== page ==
The Water of Life. Sometimes called Te Waiora-a-Tāne, the Living Water of Tāne. The Living Water is situated in Hau-ora, the fourth heaven (counting upwards from the earth). From this heaven the soul of a human being is sent to inhabit the form of a child when a baby is born.1 The great lake of Aewa or Aiwa (Roto-nui-a-Aewa) is also a name for this Living Water. In it the Moon bathes monthly and renews her life; she goes to it pale and wasted almost to a shadow, but comes forth with restored energy to tread her heavenly path.2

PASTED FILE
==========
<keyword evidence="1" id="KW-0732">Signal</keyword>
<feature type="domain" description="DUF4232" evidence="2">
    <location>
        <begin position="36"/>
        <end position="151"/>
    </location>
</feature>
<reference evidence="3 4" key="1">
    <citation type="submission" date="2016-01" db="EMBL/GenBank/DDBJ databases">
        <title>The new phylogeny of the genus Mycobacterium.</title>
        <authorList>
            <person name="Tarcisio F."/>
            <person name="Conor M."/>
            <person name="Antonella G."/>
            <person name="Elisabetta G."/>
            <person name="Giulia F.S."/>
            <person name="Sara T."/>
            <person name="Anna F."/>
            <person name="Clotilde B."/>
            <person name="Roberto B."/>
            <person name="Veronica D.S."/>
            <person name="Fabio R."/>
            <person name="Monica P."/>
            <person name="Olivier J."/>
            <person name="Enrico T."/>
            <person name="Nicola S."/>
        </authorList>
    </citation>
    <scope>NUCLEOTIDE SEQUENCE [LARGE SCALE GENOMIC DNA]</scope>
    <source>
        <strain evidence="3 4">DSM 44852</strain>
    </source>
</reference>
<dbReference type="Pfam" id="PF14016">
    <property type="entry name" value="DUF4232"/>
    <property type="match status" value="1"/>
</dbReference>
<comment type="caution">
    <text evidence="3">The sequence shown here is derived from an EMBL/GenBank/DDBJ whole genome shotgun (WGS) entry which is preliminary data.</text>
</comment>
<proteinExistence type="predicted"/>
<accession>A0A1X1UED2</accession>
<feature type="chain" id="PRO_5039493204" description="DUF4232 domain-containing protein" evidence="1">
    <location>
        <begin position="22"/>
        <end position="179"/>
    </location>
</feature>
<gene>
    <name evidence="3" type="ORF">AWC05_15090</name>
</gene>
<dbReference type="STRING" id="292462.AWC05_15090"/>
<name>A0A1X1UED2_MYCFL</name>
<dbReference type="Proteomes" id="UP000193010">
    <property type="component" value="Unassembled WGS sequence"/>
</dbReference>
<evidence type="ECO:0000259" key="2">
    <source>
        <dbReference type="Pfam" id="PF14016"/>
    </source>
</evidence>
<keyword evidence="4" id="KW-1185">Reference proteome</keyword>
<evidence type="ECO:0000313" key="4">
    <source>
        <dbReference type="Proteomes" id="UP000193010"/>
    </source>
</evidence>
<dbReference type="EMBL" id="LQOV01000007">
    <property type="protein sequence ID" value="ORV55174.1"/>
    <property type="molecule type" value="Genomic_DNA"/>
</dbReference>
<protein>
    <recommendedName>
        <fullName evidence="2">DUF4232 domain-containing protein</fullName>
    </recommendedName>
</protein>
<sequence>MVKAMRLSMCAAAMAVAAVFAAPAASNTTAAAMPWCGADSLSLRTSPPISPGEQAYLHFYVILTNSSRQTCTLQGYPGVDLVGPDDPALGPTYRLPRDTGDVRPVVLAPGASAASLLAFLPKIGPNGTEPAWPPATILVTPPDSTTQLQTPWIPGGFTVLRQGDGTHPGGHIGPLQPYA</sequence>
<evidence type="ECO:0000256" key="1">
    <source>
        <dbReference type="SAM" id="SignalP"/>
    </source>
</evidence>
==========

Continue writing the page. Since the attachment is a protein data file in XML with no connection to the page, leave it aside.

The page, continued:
When the fairy wife of Tura escaped from death by her husband attending her in childbirth, she informed him that the bodies of other women of her race who had died in parturition were washed in the Waiora by the gods, and again came to life.3
See also Vaiola (Samoan).
- White, John. (1887). Ancient History of the Maori. 6 vols. Wellington: G, Disbury, p. 1:Appendix.
- ibid., p. 1:142.
- ibid., p. 2:13.
- Tregear, Edward. (1891). Maori-Polynesian Comparative Dictionary. Wellington: Government Printer, p. 591.
This article incorporates text from Maori-Polynesian Comparative Dictionary (1891) by Edward Tregear, which is in the public domain.